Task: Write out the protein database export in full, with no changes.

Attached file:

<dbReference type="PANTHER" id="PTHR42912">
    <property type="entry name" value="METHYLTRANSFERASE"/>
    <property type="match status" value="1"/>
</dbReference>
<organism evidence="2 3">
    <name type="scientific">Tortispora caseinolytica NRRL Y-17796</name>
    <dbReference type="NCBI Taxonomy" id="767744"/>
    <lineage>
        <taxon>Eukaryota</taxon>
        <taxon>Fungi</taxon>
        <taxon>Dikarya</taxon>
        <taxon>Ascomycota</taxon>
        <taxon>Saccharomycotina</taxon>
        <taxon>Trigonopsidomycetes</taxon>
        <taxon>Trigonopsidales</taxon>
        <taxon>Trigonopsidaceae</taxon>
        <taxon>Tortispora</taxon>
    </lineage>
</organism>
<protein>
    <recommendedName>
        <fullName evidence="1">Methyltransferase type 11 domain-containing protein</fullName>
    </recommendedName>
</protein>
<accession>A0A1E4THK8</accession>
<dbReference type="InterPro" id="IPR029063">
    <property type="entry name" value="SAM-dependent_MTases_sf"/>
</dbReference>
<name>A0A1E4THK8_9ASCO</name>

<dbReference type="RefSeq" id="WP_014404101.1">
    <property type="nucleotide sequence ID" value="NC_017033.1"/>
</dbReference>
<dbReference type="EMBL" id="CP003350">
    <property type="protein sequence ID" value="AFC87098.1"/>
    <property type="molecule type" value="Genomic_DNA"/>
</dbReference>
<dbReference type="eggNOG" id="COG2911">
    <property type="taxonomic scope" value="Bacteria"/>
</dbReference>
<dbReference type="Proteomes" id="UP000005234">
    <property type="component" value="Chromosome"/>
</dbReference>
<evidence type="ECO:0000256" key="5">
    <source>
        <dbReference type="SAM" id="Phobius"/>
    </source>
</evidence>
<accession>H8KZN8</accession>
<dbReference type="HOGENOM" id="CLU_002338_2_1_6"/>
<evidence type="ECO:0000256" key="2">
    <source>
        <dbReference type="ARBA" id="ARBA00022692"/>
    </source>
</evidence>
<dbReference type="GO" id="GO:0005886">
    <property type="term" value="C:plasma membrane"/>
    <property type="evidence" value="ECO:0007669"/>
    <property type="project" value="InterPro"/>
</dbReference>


<dbReference type="PANTHER" id="PTHR42912">
    <property type="entry name" value="METHYLTRANSFERASE"/>
    <property type="match status" value="1"/>
</dbReference>
<organism evidence="2 3">
    <name type="scientific">Tortispora caseinolytica NRRL Y-17796</name>
    <dbReference type="NCBI Taxonomy" id="767744"/>
    <lineage>
        <taxon>Eukaryota</taxon>
        <taxon>Fungi</taxon>
        <taxon>Dikarya</taxon>
        <taxon>Ascomycota</taxon>
        <taxon>Saccharomycotina</taxon>
        <taxon>Trigonopsidomycetes</taxon>
        <taxon>Trigonopsidales</taxon>
        <taxon>Trigonopsidaceae</taxon>
        <taxon>Tortispora</taxon>
    </lineage>
</organism>
<protein>
    <recommendedName>
        <fullName evidence="1">Methyltransferase type 11 domain-containing protein</fullName>
    </recommendedName>
</protein>
<accession>A0A1E4THK8</accession>
<dbReference type="InterPro" id="IPR029063">
    <property type="entry name" value="SAM-dependent_MTases_sf"/>
</dbReference>
<name>A0A1E4THK8_9ASCO</name>

<dbReference type="RefSeq" id="WP_014404101.1">
    <property type="nucleotide sequence ID" value="NC_017033.1"/>
</dbReference>
<dbReference type="EMBL" id="CP003350">
    <property type="protein sequence ID" value="AFC87098.1"/>
    <property type="molecule type" value="Genomic_DNA"/>
</dbReference>
<dbReference type="eggNOG" id="COG2911">
    <property type="taxonomic scope" value="Bacteria"/>
</dbReference>
<dbReference type="Proteomes" id="UP000005234">
    <property type="component" value="Chromosome"/>
</dbReference>
<evidence type="ECO:0000256" key="5">
    <source>
        <dbReference type="SAM" id="Phobius"/>
    </source>
</evidence>
<accession>H8KZN8</accession>
<dbReference type="HOGENOM" id="CLU_002338_2_1_6"/>
<evidence type="ECO:0000256" key="2">
    <source>
        <dbReference type="ARBA" id="ARBA00022692"/>
    </source>
</evidence>
<dbReference type="GO" id="GO:0005886">
    <property type="term" value="C:plasma membrane"/>
    <property type="evidence" value="ECO:0007669"/>
    <property type="project" value="InterPro"/>
</dbReference>